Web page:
The basic argument of this paper is that even after giving preferential treatment to the LDCs, still the LDCs are being sidelined by the global players in the WTO agreements. The major failure of WTO is that it has failed to break the link between market size and political weight that would give small and poor countries a voice in the trade negotiations. And since developing countries have gained an increasing importance in the global economy due to their large numbers, the WTO needs to ensure its effective intervention in these countries and also that these developing countries should not be sidelined in the WTO agreements. The objectives of this paper are specified below:-
- To understand the Doha Development initiative undertaken by WTO
- To analyze WTO interventions in Nepal and Brazil
- To put forward recommendations in order to improve the effectiveness of WTO interventions.
Chapter 2: Doha Development Initiative
The DOHA round was launched in the fourth ministerial conference of WTO that took place in DOHA, QATAR in November 2001. It is the latest round of negotiations in WTO which aims to reform the international trading system by lowering the trade barriers and revising the trading rules. The subsequent ministerial meetings have been held in Cancun, Mexico (2003), Hong-Kong (2005), Paris, France (2005), Germany (2007), and Geneva, Switzerland (2008).
The fundamental objective of the Doha round is to improve the trading perspectives of the developing countries. It also aims at eliminating the problems faced by the developing countries in implementing the WTO agreements.
At the DOHA ministerial conference 3 documents that provided guidance for future actions were adopted. These three documents were:-
- The ministerial declaration which includes the preamble and a work program for new DOHA and for further future actions. This declaration includes agendas like agriculture, services, topics of interest to the developing countries, changes to WTO rules, industrial tariffs and other such provisions.
- The declaration on TRIPS (Trade Related Intellectual Property Rights) Agreement and Public Health. It politically interprets the WTO Agreements on TRIPS.
- A document on trade related issues and concerns. It includes all those topics that are of interest to the developing countries.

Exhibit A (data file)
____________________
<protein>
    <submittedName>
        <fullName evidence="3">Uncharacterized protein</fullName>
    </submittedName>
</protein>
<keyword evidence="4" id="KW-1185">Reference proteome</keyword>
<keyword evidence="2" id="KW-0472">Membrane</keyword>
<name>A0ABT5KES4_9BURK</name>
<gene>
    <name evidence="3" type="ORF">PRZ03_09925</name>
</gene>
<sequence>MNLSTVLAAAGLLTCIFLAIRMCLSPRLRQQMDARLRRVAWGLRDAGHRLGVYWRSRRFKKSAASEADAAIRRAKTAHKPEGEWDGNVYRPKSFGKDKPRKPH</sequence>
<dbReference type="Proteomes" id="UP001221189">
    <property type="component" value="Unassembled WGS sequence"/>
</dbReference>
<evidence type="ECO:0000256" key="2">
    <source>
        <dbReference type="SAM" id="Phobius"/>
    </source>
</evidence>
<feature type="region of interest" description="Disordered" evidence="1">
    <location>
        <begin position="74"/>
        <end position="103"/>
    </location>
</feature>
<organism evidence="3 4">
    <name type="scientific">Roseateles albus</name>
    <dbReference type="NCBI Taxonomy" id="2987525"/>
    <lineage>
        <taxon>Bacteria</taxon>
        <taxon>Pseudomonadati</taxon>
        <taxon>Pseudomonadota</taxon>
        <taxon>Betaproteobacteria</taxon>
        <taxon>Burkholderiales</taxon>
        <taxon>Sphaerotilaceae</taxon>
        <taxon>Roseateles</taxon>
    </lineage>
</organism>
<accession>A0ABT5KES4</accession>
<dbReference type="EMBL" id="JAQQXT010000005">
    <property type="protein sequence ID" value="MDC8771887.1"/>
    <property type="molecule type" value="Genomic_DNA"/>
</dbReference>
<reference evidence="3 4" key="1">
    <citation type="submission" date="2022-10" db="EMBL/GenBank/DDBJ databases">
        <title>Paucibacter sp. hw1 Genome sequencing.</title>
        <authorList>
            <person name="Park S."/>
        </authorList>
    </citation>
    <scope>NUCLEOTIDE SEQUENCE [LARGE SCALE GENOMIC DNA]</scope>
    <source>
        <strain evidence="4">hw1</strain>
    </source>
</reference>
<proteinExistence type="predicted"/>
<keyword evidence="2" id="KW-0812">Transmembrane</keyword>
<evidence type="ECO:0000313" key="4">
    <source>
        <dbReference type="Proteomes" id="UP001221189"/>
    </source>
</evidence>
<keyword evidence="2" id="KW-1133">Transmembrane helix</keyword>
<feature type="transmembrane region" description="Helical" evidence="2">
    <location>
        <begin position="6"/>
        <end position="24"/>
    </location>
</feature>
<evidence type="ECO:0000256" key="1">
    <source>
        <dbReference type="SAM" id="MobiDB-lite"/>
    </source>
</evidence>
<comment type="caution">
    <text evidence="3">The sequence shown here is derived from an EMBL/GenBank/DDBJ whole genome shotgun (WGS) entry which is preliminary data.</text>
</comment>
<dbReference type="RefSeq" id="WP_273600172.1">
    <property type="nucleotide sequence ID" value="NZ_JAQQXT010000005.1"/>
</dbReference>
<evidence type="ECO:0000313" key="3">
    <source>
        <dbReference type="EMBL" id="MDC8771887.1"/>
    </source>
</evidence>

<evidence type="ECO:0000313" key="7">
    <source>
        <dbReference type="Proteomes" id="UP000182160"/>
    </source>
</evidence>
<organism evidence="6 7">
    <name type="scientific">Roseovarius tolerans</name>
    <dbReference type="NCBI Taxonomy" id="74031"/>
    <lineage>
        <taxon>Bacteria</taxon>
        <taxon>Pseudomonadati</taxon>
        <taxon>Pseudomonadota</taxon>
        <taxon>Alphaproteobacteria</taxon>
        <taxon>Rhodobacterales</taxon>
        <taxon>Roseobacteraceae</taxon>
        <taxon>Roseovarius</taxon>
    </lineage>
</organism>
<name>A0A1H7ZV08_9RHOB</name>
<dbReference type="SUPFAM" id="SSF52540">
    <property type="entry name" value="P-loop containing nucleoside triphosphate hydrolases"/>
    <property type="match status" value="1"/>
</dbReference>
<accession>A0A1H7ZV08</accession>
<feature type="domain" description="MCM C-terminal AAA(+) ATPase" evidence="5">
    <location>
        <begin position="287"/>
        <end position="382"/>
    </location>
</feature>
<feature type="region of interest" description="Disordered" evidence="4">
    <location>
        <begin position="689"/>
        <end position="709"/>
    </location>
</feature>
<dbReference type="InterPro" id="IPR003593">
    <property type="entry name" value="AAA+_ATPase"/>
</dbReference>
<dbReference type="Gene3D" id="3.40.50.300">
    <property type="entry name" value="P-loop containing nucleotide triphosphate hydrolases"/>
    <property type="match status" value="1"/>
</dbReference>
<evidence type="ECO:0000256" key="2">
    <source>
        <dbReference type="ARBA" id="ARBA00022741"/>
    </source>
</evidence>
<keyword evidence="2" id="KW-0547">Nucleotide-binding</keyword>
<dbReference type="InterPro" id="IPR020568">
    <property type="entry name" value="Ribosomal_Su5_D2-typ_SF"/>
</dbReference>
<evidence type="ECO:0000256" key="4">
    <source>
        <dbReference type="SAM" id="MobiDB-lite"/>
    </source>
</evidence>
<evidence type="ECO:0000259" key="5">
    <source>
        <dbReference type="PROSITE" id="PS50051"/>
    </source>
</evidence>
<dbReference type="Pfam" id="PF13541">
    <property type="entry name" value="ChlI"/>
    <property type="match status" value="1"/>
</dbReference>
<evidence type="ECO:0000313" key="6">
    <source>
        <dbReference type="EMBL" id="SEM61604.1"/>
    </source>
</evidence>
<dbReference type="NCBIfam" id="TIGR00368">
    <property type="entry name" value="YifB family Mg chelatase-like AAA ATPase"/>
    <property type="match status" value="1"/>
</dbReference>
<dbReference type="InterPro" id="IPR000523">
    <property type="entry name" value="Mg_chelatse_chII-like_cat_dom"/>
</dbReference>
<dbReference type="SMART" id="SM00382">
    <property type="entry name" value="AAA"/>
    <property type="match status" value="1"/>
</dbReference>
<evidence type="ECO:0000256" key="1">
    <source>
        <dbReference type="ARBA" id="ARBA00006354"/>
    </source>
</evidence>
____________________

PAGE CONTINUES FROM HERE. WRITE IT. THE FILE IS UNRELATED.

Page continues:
The DOHA declaration address mainly 21 subjects that are listed as follows:-
- Agriculture- the objectives under this head are; rural development and food security for least developed countries, provision of export credit, export credit guarantees or insurance programs, and tariff rate quotas.
- Non-agricultural market access- the aim under this head is to reduce or eliminate the tariff barriers as well as non-tariff barriers on products that are in the export interests of the developing countries.
- Services- it aims to liberalize the trade in services.
- Trade facilitation
- Rules – it includes rules for anti-dumping, subsidies and regional trade agreements.
- Trade and environment
- Trade related aspects of intellectual property rights (TRIPS) – this includes further subjects like Geographical indications: multilateral register for wines and spirits, Trips, biological diversity and traditional knowledge, Geographical indications – ‘extension’, DOHA special issue: TRIPS and public health and TRIPS non-violation and situation complaints.
- Relationship between trade and investment- it aims to balance the interests of the countries where the foreign investment develops and where it is invested, Countries’ right to regulate investment, development, public interest, and it also places emphasis on the need to support and cooperate with the developing countries.
- Interaction between trade and competition policy- it focuses on transparency, procedural fairness and non-discrimination along with supporting the progressive reinforcement of competitive institutions in the developing countries through capacity building.
- Transparency in government procurement
- Dispute settlement understanding
- Electronic commerce
- Small economies
- Trade, debt and finance
- Trade and transfer of technology
- Technical cooperation and capacity building
- Least developed countries- the objectives under this head are to increase the market access for the least developed countries and to provide duty-free and quota-free products.
- Special and differential treatment – it aims at providing special treatment to the least developed countries by providing them longer periods for the implementation of the WTO agreements and it also aims at increasing the trade opportunities for the least developed countries.